Tag Archives | Economy

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#StateofState “The billion pound deal negotiated by the DUP to support the Conservative Government was well designed”

This is the time of year Deloitte release their State of the State report which reviews the performance of the UK government and the devolved administrations. The report in its entirety can be read here. What I will focus in here is the findings from Northern Ireland. Austerity The report points out the general public more…

ESRC Festival NI 2017 programme

SOAPBOX: Can the economy be Irish? #ESRCfestival

SOAPBOX – The OU’s Dr Leslie Budd recalls economist George Shackle’s observation that to be an economist one has to be an anthropologist, political scientist, mathematician, philosopher, and sociologist with an interest in economics. It is these characteristics that are vital in creating a narrative and conversation about Brexit. Irish storytelling could help address the more…

A cautious welcome for Bombardier’s apparent rescue

While  the news about Bombardier is very welcome, a note of caution is also due. Boeing is not taking it lying down. Again, though Bombardier are saying that  a new C-series production line in Alabama means  expansion of   C-series production as a whole,  there are bound to be fears  that  Bombardier/Airbus  may eventually switch some more…

Are we seeing spin to reduce the scale of the RHI scandal?

It seems moves are afoot to massage  down the estimate of the RHI overspend and thus presumably the damage to Arlene Foster and her official and party advisers. The “ new” information reported by Jonny Bell in the Bel Tel dates from January and  is therefore not new but newly exposed, we’re told. (Stand by more…

A reply on Brexit to Nicholas Whyte

I don’t think I did leave out “the important dimension” of the Irish border, one of three issues identified by the EU before trade talks can begin. On this I agreed with the Brexit Secretary David Davis who asked how the border issue could  possibly be settled in advance.  A settlement on the Irish border more…

Ruth Davidson’s breath of fresh air

Ruth Davidson, the leader of the reviving Scottish Conservatives, is a Tory of a different hue from the stereotype. The Unherd website she has written for has attracted the attention of the mainstream media. You don’t have to be a conservative  to feel  the hint of a breath of fresh air blowing through our troubled more…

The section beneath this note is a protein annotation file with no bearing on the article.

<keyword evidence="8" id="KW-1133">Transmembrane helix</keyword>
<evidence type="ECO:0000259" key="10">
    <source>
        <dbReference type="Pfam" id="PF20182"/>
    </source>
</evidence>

“Look, this Carthage obsession of yours. For Jupiter’s sake, let it go, man!”

With the Scottish First Minister, the SNP’s Nicola Sturgeon, backing down, for now, from her previous strident position on indyref2 the BBC’s Scotland editor, Brian Taylor, detects the “scunner factor” at work. Voters in Scotland have thrilled to seven electoral tests in three years. They are already anxious over the uncertainty attendant upon Brexit. Are more…

And there could be more dosh to come! But the government rejects demands from a chorus of women MPs to fund abortions for NI women

The payout could be higher as a result of studies of the impact of lower corporation tax and scrapping air passenger duty.  In its financial analysis the FT points out that Costs will be higher if the renewed commitment to allow Northern Ireland to set its own lower corporation tax rate and air passenger duty more…

“Cars being stopped and searched is not going to happen”

Whilst the BBC quote, at length, the concerns about a post-Brexit border of “a former customs officer in Donegal” whom they interviewed on Radio Foyle, the Irish Revenue Commissioner’s lead official on the topic has been speaking at a conference on Brexit in Dublin organised by the British Irish Chamber of Commerce.  From the Irish Times more…

“Brexit has become a central question in the identity conversation and that is dangerous”

In a commentary  “Brexit and Northern Ireland” on the EPC discussion paper( see below) the  legal academic Chris McCrudden  asserts the primacy  of the Brexit question and laments the  “ tone deafness” of the UK government to  Northern Ireland’s interests. But while he rightly sees the need to set priorities in the interparty talks, he doesn’t more…

On Brexit, the Irish are caught between two opposing forces, but at least they’re showing more invention and concern about the North than the British and northerners themselves

The ritual opening shots in the Brexit campaign must leave the Republic feeling caught in a trap in a dialogue of the deaf between two opposing forces. So much, so sadly predictable, in spite of all the warm words- although the crudeness of the exchanges is perhaps surprising. It’s pretty clear that the Irish government more…